Philanthropy Needs to Lean in on Anti-Trafficking

Sunday, July 30, was World Day against Trafficking in Persons, a day to seek justice and freedom for the estimated 21 million victims of forced labor around the world.

NEO Philanthropy, in partnership with the Oak Foundation, funds 12 organizations in the U.S. that help survivors of human trafficking recover from this egregious abuse. We have learned what makes people vulnerable to human trafficking: poverty, marginalization, poor working conditions, lack of legal status, fear and mistrust of government.

These conditions exist worldwide, but also right here at in the U.S. People trafficking into commercial sex are less likely to seek help when they fear being arrested on charges of prostitution. When immigrants don’t have the legal right to work, their desperation for income makes them vulnerable to traffickers, who know they will be afraid to report exploitation. We fund organizations that offer real solutions to human trafficking – solutions rooted in building people’s power over their working conditions, power to tell their stories and support each other, and power to hold traffickers, and their governments, accountable.

United Nations High Level Meeting

That is why we are supporting advocacy leading up to the United Nations High Level Meeting on Human Trafficking at the end of September. We must also hold the UN accountable to its pledge to “protect and assist trafficked persons.” UN processes can feel disconnected to our grantees working on the ground, but the results of these processes influence how governments act all around the world. Unfortunately, the way human trafficking gets talked about, even at the UN, is often politicized around sex and crime, instead of focusing on the inequities and lack of rights that fuel it.  For example, we funded advocacy to ensure that UN language affirmed the right of access to reproductive health care, addressed exploited labor in global supply chains, respected the human rights of sex workers and did not promote harmful gender stereotypes of migrant women.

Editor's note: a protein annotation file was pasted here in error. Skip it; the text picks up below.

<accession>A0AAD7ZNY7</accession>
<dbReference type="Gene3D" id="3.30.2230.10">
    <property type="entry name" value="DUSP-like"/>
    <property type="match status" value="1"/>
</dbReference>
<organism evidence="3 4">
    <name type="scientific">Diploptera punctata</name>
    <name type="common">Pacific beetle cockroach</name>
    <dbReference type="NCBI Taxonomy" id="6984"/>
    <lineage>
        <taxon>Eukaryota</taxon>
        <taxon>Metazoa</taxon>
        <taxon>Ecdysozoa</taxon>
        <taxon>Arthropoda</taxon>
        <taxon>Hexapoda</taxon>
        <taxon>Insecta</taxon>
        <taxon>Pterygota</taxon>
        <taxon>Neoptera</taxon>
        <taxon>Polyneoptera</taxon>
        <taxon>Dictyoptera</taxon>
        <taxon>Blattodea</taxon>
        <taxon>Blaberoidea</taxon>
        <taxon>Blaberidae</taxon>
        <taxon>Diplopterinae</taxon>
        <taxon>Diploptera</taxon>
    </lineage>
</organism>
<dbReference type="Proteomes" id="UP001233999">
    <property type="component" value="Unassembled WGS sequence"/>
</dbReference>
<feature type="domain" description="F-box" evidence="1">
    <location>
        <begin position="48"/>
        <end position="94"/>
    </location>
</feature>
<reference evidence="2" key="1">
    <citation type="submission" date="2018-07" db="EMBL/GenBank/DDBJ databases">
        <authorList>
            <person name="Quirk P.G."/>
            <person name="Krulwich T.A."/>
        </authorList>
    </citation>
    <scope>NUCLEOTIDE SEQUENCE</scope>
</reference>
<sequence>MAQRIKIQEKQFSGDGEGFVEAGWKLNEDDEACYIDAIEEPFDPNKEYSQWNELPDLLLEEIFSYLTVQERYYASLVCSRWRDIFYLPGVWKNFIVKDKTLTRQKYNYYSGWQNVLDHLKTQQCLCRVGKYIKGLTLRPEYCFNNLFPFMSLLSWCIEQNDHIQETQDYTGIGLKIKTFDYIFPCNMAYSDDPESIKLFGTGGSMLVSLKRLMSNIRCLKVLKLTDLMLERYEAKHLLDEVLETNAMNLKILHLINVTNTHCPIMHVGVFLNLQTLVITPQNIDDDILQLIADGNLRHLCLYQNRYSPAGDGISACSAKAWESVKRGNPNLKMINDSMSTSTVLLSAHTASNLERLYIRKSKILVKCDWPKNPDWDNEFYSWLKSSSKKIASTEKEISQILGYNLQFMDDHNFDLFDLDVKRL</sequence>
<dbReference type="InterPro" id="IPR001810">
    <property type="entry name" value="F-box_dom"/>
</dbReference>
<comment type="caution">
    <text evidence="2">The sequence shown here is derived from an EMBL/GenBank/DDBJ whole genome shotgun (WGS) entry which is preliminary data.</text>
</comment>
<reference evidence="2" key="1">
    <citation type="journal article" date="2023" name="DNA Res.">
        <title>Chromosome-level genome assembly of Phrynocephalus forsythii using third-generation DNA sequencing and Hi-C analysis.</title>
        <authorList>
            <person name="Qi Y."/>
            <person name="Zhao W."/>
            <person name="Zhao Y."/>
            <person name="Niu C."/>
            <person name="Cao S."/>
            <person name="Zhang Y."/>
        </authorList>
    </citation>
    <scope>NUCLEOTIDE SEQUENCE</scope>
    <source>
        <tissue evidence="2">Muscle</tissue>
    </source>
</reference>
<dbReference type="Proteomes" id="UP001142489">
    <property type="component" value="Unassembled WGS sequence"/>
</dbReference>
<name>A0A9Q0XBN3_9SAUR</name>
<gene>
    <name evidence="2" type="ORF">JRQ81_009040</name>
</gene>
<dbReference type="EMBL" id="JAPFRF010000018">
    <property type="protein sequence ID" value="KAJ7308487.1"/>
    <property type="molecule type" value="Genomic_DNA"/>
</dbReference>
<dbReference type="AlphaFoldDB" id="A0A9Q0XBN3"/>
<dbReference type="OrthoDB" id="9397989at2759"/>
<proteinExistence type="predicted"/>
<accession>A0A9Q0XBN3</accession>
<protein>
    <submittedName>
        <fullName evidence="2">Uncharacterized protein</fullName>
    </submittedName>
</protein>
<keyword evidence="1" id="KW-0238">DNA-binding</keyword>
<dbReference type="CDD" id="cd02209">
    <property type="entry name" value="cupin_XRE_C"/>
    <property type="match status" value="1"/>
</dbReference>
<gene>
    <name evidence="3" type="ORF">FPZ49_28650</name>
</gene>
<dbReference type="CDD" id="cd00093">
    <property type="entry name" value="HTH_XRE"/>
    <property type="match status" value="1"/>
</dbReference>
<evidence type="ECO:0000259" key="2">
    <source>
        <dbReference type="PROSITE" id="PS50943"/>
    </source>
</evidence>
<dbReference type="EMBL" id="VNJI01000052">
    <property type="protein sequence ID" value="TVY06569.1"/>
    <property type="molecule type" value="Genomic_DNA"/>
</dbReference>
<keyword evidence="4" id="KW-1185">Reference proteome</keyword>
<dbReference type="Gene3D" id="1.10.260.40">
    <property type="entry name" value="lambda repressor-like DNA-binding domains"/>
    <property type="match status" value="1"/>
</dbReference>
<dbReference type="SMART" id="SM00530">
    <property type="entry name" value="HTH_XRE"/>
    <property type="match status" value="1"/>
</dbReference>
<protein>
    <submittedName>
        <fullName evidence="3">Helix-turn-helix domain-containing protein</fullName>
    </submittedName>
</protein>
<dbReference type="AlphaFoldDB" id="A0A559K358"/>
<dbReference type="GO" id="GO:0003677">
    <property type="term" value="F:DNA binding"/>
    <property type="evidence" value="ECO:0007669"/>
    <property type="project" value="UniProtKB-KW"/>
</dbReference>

Human trafficking is a nuanced and complex issue, occurring at the crossroads of globalization, gender inequality, migration patterns and interpersonal violence. As David Callahan wrote in his recent article about Coalition to Abolish Slavery and Trafficking (one of our grantees), while the idea of human trafficking packs an emotional punch, it can be hard to find donors and funders educated enough on this issue to make really impactful grants.

What the Philanthropy Community Can Do

It is an issue that often falls between the “silos” of grantmaking, and requires a spectrum of solutions, as well as constant innovation.  But that doesn’t mean philanthropy should shy away, instead we must lean in. In this era of embracing intersectionality, this is a prime opportunity for women’s rights funders, economic justice funders, immigrant rights funders, and others to work together. We need more dedicated funding flowing to the incredible activists, advocates and survivors who are creating a world where human trafficking does not exist.


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